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Blended Bites Blog

Isle of Nosredna and Blended Learning

Jessica Anderson

As we move out of our second full week with iPads, using blended learning methodologies, and immersing ourselves in the Isle of Nosredna (they still don't know it's my name backwards, haha), I'm remembering all of the beginning struggles from last year.

Blended learning, in my opinion, is one of the most quintessential methods for differentiating and giving students' ownership of their learning that's being employed in the classroom. However, it's not a piece of cake. 
"Strawberry Cake" by David - Own work. Licensed under Public domain via Wikimedia Commons - http://commons.wikimedia.org/wiki/File:Strawberry_Cake.JPG#mediaviewer/File:Strawberry_Cake.JPG

It requires routine, classroom structure (chaotic), collaboration, questioning, and facilitation. As a teacher, I must be prepared for those students who quickly advance through the activities (we call them Battles) and work hard to motivate those students who are struggling to keep going. It requires a balance between facilitation and forming relationships, and keeping the curriculum and game motivating enough to drive students to the next level. 

With these ideas in mind, it's interesting to reflect back on the week---What worked? What didn't? How can I make next week run smoother? 

What did we struggle with this week?

1. Password and Username resets...remind me next year to make all of their passwords their student ID! :) Although by the end of the week I eliminated some of the requests by tying password/username resets to -5 HP (health points) in Classcraft.

2. At the beginning of the week we struggled with all of the questions directed only towards me. However, as the week progressed they got better at seeking out information from their peers. This will continue to get better as we move deeper into the curriculum, I begin answering more questions with questions, and students get comfortable collaborating with their peers.

3. I saw a lot of frustration with having to take ownership of their own learning. Yes, yes, it's hard. It requires practice and often this is the first time they've really had to self-manage their learning. However, I've found that if I verbally recognize their frustrations and why they are feeling this way it helps them deal with taking on this new role.

4. Keeping everyone going. As always, I have students that no matter what I do and change it's not going to work for them. However, this gives me a chance to really work on differentiating for students especially when it comes to motivation. I love the challenge!

What's working?

1. The utilization of Classcraft as our behavior game is going very well. Students are working hard to keep their teammates from dying, are collaborating and sharing their learning, and giving positive shout outs for peers that have exhibited positive academic/behavioral attributes. I was also surprised that they were super excited that they could train pets and customize their avatar's gear. Hey, whatever keeps them motivated to keep progressing...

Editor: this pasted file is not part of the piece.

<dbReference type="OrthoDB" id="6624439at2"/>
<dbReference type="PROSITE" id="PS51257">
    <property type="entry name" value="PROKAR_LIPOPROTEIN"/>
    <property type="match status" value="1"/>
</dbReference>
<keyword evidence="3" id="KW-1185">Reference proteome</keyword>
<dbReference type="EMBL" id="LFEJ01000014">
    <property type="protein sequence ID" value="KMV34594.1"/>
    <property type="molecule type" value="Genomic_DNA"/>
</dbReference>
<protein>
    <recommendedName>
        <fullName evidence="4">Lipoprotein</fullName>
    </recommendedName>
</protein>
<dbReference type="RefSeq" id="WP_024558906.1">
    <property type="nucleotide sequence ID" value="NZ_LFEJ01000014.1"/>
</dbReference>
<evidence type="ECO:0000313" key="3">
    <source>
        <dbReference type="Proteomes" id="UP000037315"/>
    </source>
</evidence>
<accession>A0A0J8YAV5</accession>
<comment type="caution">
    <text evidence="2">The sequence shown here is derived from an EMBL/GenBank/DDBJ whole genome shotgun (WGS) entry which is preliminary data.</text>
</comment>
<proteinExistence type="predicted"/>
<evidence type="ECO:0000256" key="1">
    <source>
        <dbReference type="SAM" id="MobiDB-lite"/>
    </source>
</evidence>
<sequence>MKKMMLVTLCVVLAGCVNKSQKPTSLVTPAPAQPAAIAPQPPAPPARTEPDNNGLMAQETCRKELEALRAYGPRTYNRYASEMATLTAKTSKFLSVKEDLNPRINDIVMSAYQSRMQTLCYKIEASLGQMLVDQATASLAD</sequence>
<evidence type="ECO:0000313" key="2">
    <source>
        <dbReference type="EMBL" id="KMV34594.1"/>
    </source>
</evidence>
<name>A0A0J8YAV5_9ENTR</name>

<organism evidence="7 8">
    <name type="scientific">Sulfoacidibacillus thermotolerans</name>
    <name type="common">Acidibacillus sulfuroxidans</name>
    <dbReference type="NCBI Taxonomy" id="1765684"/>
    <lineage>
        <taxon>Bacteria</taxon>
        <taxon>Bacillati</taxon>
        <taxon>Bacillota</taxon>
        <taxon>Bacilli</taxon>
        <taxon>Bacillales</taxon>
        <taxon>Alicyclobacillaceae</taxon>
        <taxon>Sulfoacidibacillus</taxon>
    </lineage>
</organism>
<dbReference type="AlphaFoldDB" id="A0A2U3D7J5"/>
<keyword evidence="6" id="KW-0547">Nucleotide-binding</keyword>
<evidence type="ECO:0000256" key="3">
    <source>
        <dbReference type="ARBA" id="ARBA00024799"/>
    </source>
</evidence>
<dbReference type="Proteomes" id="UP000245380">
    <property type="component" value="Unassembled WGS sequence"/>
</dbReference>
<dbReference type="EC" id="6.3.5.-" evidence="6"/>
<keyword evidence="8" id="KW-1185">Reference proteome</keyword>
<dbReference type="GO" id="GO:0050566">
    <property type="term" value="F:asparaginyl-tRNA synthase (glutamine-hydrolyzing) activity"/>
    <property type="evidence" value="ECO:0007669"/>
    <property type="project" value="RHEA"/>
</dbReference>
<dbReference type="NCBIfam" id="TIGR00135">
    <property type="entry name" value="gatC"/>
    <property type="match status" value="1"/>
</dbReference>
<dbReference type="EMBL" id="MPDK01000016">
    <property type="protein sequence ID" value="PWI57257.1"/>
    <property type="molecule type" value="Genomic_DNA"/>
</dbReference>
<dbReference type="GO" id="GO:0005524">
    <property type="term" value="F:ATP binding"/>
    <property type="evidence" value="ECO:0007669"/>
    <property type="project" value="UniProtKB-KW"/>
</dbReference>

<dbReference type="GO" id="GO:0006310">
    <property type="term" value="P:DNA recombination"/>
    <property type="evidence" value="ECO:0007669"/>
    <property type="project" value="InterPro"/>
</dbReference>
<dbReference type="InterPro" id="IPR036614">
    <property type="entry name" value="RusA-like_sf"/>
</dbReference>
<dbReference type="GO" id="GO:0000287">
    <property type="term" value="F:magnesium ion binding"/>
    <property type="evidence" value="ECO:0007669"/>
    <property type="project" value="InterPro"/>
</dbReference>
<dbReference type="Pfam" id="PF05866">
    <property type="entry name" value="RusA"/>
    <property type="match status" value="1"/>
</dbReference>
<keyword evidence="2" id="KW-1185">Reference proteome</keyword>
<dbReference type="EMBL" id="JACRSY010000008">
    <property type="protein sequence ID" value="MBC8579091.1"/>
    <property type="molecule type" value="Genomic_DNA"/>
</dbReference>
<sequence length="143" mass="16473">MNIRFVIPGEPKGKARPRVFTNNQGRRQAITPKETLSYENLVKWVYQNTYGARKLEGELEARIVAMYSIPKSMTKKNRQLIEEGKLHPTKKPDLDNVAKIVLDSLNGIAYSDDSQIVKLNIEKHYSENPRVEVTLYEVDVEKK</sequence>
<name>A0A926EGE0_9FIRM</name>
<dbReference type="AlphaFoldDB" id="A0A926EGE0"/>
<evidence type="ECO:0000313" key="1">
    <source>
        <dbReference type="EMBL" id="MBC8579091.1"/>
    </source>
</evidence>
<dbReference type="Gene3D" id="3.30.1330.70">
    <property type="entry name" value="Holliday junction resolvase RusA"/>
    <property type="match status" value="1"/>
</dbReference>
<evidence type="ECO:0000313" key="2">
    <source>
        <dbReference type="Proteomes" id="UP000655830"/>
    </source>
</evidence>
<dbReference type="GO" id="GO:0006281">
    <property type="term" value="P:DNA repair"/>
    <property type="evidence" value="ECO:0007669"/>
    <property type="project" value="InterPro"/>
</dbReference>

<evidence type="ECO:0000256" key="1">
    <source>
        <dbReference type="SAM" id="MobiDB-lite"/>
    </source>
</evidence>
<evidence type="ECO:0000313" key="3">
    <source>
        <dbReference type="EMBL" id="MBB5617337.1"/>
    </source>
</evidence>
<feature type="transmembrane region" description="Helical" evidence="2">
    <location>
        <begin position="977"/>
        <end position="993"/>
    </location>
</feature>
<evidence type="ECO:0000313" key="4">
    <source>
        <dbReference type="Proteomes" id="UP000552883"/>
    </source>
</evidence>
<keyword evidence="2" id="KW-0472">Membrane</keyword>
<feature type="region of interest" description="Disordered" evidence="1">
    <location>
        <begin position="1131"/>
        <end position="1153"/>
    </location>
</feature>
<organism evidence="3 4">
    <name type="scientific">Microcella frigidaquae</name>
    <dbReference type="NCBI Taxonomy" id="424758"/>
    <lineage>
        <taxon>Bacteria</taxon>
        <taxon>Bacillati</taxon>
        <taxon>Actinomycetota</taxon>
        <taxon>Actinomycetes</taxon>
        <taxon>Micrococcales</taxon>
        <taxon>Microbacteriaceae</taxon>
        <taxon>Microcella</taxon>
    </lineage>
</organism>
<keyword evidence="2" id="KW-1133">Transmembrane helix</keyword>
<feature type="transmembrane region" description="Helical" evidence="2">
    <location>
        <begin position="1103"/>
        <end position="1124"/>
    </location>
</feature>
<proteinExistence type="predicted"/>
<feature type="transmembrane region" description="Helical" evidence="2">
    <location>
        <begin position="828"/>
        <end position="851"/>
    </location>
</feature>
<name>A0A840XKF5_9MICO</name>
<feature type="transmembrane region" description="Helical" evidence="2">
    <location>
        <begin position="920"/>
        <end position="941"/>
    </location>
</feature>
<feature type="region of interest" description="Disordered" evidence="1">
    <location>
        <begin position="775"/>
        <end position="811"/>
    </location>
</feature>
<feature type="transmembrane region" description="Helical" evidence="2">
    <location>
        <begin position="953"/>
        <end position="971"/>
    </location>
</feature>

2. Students are becoming more comfortable with Haiku, our learning management site.  The students have almost moved past the "I don't remember my username/password" stage and are getting better at navigating through the levels. This will become second nature by the end of next week.

3. This year I made level posters for a visual representation of students leveling up in our academic game. Currently, this is on my list of one of the best additions I've made. For instance, this week I had students "level-up" from level 1 to 2. Once I indicated that they had mastered their last activity in level 1 they were able to write their name on the level 2 poster. They were super excited to get the marker and display their names. I even had some students ask me when they could write their name on the next level. It's the small things...

4. The zones in our room (shelter, beach, jungle, crash site, and lookout) are really helping visualize the game scenarios. It also gives me a chance to separate students into visual groups. When I say that, I mean distinct areas in the room where I can start my walking progression through the class as students work. I also find that they are useful in order to easily guide students to where I want them to go in the room. For instance, I had a distracting student in class who I directed to the crash site which is behind my desk in an area of the room where he could no longer distract his peers. He knew exactly what I was talking about.



5. And our transition music is the bomb! Seriously, if you haven't programmed your computer to play music at the beginning and end of the periods, it's a must do! I've done it for two years with great success...and you never have to look at a clock again!

All in all, we are learning and getting acquainted with the routine. It's a typical week 2 scenario of what works and what doesn't, which will ebb and flow as we move through the year.  I'm definitely eager to see the changes students make next week!